African American History Month: African Americans and the Civil War
February 14, 2011
February is African American History Month, a time during which we honor the many contributions made to our country by African Americans. This year's commemoration continues the tradition of excellence started by Dr. Carter G. Woodson, by honoring those brave African Americans that served in the Civil War.
Over the course of the war, 4 million people of African descent in the United States, free and enslaved blacks rallied around the Union flag in the cause of freedom. They served as recruiters, soldiers, nurses, and spies, and endured unequal treatment, massacres, and riots as they pursued their quest for freedom and equality. Their sacrifice and accomplishments helped transform the Army, and all Americans should realize that the efforts of African American Soldiers and civilians greatly contributed to the fight to save the Union.
As in generations past, African Americans have played a significant role in the success of the Army. As generals, officers, senior non-commissioned officers, Soldiers and civilians, African Americans have served as role models for the nation for which they have so proudly served. It is important that we express our gratitude for the past and present contributions and sacrifices they have made in the success of the Army and this nation.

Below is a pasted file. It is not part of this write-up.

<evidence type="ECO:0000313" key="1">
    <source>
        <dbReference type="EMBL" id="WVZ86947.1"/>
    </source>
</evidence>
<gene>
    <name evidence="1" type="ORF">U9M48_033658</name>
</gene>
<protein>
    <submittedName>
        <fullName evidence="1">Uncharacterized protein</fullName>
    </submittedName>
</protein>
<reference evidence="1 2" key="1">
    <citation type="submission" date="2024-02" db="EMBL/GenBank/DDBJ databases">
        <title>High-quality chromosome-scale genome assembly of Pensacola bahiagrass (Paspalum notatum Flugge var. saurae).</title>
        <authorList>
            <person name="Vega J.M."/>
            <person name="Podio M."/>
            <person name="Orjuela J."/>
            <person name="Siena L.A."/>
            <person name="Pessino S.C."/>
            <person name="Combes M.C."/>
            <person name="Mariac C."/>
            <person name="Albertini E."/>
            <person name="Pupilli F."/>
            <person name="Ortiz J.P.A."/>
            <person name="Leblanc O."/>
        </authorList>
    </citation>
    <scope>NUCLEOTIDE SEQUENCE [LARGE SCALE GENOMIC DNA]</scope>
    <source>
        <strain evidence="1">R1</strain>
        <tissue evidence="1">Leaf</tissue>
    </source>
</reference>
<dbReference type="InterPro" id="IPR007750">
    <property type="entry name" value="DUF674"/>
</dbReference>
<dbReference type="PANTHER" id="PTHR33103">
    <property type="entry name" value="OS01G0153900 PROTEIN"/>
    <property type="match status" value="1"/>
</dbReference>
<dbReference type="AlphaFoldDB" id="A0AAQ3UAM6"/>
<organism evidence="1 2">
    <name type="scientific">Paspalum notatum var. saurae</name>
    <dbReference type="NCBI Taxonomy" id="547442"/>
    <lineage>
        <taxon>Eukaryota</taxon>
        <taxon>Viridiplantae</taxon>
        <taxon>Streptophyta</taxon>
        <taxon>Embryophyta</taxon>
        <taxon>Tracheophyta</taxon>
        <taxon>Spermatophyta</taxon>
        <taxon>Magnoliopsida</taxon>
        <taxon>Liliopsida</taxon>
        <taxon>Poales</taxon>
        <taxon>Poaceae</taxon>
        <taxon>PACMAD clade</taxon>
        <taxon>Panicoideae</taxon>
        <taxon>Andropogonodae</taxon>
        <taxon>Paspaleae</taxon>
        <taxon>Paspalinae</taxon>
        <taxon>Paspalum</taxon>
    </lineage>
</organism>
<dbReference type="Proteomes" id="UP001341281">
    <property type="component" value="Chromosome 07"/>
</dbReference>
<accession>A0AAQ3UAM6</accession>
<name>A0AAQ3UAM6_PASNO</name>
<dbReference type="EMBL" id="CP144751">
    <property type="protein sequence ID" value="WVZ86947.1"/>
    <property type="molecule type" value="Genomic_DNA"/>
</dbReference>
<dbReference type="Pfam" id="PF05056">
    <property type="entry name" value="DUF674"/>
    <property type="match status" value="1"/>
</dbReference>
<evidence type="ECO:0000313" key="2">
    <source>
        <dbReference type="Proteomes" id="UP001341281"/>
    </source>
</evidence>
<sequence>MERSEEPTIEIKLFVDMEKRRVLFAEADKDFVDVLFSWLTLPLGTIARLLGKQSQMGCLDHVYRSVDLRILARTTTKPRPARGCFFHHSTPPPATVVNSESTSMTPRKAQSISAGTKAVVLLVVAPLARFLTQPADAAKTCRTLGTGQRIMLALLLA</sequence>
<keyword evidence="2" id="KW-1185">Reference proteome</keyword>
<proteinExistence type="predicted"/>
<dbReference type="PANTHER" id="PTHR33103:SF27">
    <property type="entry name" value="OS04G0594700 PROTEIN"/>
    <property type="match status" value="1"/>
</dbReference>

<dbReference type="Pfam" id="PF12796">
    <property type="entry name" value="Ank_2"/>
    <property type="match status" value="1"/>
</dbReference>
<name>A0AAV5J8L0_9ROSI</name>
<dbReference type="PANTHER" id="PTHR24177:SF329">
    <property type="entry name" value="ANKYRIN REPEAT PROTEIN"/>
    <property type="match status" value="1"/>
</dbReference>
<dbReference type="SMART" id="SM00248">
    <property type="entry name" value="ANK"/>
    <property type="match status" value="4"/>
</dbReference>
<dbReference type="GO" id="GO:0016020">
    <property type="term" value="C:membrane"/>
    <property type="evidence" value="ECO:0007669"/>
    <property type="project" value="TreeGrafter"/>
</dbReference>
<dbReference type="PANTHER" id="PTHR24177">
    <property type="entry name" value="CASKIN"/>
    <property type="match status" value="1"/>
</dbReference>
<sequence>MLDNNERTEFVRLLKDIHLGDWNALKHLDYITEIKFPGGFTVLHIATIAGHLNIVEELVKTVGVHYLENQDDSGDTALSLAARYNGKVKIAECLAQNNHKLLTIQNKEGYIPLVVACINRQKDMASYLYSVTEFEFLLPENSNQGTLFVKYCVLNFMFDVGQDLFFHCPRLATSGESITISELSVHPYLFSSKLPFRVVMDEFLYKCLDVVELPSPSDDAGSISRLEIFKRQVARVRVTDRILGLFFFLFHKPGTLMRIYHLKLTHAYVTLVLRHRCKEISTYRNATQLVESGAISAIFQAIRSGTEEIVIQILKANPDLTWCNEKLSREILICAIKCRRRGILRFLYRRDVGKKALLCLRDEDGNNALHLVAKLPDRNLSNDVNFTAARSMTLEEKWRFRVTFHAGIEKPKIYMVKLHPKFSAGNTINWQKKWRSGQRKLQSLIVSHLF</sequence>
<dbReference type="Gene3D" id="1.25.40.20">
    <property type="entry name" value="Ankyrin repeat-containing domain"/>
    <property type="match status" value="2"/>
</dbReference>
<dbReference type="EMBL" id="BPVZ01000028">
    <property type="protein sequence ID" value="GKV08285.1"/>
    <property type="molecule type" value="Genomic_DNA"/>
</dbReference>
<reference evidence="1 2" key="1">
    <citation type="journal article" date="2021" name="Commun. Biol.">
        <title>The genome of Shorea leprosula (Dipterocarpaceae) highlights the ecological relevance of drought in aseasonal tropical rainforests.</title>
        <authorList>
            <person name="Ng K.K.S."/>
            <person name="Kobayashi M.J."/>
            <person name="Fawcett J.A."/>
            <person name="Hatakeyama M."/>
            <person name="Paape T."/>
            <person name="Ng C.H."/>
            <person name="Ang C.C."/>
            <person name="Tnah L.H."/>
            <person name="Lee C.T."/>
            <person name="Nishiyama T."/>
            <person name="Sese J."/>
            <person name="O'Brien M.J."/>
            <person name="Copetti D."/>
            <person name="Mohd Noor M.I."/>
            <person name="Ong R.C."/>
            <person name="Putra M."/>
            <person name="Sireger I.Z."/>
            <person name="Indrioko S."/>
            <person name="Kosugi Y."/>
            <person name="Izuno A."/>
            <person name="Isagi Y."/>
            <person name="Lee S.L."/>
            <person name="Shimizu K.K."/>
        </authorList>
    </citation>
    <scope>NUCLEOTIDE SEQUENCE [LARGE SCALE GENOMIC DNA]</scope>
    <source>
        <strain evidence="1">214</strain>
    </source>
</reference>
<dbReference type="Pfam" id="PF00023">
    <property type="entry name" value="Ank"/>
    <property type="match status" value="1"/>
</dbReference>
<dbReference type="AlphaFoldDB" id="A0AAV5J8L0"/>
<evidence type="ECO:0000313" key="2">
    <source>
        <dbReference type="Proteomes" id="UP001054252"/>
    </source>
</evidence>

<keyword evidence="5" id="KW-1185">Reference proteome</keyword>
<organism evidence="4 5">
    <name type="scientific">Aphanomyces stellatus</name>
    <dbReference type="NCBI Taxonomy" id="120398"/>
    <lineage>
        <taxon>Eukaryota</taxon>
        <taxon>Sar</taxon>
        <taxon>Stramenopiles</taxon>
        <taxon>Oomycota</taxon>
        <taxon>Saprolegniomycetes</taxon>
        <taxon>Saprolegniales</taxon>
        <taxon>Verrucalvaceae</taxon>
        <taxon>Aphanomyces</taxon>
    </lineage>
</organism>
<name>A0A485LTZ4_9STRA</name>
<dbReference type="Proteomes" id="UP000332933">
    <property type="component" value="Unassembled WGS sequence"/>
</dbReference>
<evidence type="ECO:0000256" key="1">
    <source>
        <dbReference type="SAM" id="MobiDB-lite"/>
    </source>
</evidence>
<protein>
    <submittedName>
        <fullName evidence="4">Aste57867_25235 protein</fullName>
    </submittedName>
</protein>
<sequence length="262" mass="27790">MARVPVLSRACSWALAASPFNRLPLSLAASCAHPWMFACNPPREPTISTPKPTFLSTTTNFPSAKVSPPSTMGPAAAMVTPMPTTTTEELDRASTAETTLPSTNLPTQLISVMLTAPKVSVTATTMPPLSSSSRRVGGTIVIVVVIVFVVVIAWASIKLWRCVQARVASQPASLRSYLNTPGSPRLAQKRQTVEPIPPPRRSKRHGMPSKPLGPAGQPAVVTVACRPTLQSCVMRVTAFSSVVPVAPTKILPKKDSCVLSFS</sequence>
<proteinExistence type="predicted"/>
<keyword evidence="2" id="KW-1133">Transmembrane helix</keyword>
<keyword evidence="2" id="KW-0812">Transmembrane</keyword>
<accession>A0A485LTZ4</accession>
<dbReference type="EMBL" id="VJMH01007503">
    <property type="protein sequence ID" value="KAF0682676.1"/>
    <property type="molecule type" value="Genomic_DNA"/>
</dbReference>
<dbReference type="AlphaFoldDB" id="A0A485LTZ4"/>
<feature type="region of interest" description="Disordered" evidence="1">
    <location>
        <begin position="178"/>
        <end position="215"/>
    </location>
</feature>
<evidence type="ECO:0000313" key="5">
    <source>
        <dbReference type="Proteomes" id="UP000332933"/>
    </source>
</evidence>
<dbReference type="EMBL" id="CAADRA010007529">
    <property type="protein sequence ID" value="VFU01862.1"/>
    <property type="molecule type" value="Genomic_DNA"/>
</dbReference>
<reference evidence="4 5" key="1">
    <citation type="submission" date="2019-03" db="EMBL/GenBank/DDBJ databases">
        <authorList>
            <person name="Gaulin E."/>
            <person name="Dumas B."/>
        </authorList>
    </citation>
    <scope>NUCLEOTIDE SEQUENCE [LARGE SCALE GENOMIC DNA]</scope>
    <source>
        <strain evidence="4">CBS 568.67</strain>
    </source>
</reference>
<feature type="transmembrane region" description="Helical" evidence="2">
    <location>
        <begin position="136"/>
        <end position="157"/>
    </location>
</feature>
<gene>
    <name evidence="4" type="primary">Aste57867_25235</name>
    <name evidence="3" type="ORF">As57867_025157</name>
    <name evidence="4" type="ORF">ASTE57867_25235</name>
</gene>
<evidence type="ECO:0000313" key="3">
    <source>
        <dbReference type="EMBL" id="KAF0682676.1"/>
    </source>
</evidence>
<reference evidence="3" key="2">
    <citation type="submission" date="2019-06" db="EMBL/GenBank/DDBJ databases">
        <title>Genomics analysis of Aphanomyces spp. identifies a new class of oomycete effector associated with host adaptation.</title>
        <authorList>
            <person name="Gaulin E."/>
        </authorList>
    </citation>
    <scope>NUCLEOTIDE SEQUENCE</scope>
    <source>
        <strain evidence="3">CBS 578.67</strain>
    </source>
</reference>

During the period from Feb. 1 through Feb. 28, the Army will honor and recognize African American military and civil service at all levels with U.S. Army events to be held at installations throughout the Army. Local community participation both on and off the installations will also be held in the form of events, activities, speeches, lunches and symposiums.
The Army celebrates numerous occasions throughout the year. All ethnicities, genders and ages are recognized in one way or another with appropriate events and activities. Time permitting, Army senior leaders actively participate in these activities and encourage all Army personnel to do so.